When Slashdot increases ad sizes, it plans to introduce a subscription service for people who want to pay for an ad-free version. Jeff Bates, who runs the site, said Thursday that Slashdot will launch the new ads and subscription service early next year. The cost of the service has yet to be determined.
"The larger ad formats are coming about really because, as Bob Dylan put it, 'The times, they are a'changing,'" Bates wrote in an e-mail interview. "While we'll still be mostly featuring the 468-by-60 banner, we're trying to work with our advertisers and see how we can work together. Rest assured though, we'll still be only having one ad per page."
Slashdot's move to a larger ad format and a subscription service mirrors the decisions of many companies attempting to capture new revenue in a battered dot-com economy. CNET Networks, publisher of News.com, introduced the new ad units earlier this year, followed by other online media outlets such as The New York Times. and Salon.com, which offers a subscription service free of advertising.
Tamara Gaffney, senior product manager at Nielsen/NetRatings, said larger ad units, such as the so-called skyscraper ads, are designed to capture the viewers' attention and draw them into the intended message. Such formats are also used to communicate more information in the ad itself rather than relying on viewers to click through the advertisement.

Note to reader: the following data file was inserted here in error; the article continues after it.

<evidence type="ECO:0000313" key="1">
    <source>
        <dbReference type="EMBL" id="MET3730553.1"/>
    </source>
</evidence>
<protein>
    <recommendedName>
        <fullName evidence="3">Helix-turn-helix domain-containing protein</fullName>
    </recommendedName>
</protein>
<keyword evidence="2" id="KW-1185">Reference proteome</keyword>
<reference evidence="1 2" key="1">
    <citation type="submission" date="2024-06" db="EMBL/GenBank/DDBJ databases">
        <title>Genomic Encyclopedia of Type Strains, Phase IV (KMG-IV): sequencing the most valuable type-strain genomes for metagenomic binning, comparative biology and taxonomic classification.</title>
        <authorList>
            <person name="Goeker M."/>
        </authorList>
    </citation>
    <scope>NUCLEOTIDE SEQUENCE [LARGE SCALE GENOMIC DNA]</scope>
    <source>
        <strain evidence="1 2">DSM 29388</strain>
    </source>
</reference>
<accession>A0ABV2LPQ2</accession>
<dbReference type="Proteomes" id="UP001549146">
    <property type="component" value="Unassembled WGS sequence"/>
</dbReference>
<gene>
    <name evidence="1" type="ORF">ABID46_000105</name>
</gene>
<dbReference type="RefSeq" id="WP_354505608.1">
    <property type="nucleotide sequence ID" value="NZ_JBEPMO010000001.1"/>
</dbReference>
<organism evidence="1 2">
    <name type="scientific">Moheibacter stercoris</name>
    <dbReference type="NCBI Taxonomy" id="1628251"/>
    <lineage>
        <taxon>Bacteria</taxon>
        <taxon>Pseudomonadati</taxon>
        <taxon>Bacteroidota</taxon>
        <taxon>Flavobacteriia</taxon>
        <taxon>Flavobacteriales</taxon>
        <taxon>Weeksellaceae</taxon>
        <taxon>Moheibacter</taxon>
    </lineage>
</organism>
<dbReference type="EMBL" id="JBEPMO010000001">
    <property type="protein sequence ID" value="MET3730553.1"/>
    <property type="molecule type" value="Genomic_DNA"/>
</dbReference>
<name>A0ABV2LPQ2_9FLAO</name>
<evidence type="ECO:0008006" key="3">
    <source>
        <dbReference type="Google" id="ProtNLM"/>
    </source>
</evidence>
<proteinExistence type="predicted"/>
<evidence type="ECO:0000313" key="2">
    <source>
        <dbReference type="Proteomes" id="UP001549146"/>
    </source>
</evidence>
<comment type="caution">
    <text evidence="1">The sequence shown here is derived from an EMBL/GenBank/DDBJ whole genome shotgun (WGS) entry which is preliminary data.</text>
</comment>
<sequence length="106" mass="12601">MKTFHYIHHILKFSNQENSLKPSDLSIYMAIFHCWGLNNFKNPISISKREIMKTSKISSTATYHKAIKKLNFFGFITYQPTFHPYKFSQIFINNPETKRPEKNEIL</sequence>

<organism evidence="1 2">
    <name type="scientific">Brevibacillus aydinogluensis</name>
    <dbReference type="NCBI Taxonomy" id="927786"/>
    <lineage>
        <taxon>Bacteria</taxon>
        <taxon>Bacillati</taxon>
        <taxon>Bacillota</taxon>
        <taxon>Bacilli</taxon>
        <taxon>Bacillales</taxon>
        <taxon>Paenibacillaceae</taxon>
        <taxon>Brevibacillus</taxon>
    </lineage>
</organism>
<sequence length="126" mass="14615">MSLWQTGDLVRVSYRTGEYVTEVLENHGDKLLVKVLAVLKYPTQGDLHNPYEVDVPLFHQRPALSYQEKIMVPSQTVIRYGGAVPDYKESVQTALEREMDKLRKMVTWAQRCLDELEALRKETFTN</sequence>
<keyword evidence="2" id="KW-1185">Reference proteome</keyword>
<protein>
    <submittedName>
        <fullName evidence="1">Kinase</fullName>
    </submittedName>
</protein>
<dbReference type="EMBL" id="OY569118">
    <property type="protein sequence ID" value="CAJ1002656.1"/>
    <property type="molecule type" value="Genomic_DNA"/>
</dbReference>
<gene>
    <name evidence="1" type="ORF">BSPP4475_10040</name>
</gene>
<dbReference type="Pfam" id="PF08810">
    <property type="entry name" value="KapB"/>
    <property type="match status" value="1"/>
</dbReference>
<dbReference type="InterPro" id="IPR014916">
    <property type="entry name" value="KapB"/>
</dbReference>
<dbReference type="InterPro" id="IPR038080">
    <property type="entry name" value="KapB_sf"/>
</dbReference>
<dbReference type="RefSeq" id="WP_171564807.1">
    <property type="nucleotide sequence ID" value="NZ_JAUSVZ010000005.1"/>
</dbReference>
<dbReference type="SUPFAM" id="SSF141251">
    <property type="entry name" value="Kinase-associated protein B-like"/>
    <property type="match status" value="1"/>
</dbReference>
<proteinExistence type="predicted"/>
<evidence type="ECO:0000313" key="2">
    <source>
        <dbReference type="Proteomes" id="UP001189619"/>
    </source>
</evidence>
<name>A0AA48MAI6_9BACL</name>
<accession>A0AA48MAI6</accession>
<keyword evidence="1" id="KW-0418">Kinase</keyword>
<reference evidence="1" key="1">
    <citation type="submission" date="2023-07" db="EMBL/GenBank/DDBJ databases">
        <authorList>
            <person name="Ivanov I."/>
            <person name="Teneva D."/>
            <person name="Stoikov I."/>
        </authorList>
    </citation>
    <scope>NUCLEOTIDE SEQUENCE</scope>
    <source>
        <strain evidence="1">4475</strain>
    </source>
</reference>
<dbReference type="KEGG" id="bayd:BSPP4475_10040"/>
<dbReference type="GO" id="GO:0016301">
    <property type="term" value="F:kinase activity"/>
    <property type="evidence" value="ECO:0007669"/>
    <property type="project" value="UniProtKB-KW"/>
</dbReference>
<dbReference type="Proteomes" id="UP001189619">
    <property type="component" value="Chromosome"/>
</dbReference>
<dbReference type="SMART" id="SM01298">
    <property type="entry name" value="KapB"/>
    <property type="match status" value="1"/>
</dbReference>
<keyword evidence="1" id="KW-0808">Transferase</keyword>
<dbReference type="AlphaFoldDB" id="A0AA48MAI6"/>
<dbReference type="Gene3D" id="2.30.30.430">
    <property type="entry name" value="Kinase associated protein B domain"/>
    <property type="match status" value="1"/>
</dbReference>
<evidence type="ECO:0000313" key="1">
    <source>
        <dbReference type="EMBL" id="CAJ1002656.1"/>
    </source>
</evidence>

Larger ad units "have higher click rates, but that may be a fleeting phenomenon," Gaffney said. "You don't know if this is going to last. The bigger question is will they result in higher awareness, which is the primary objective for most advertising."
Slashdot's parent company, VA Linux Systems, has also been struggling. It once sold Linux servers when the operating system was sweeping the computing industry, but the collapse of the Internet economy forced VA to abandon the hardware business in June. It's now focused on selling proprietary improvements to its collaborative programming software.
Slashdot, however, has made aggressive moves to partner with other companies. In April, the site signed a deal with Digital Paths to offer its content on Palm's handheld computers. A month earlier, the company struck an agreement to let mobile services company Quios distribute its news and commentary to handheld devices.
In a message to readers, Slashdot founder Rob Malda said filling banner-ad space has been difficult this year.
"Simply selling the banner ads you see on top of each page isn't going to be enough to keep us afloat if we keep growing," Malda said in a message posted Monday. "I could say 'no' to changes like these. But Slashdot is now four years old...and I want it to still be here four years from now."
Staff writer Stephen Shankland contributed to this report.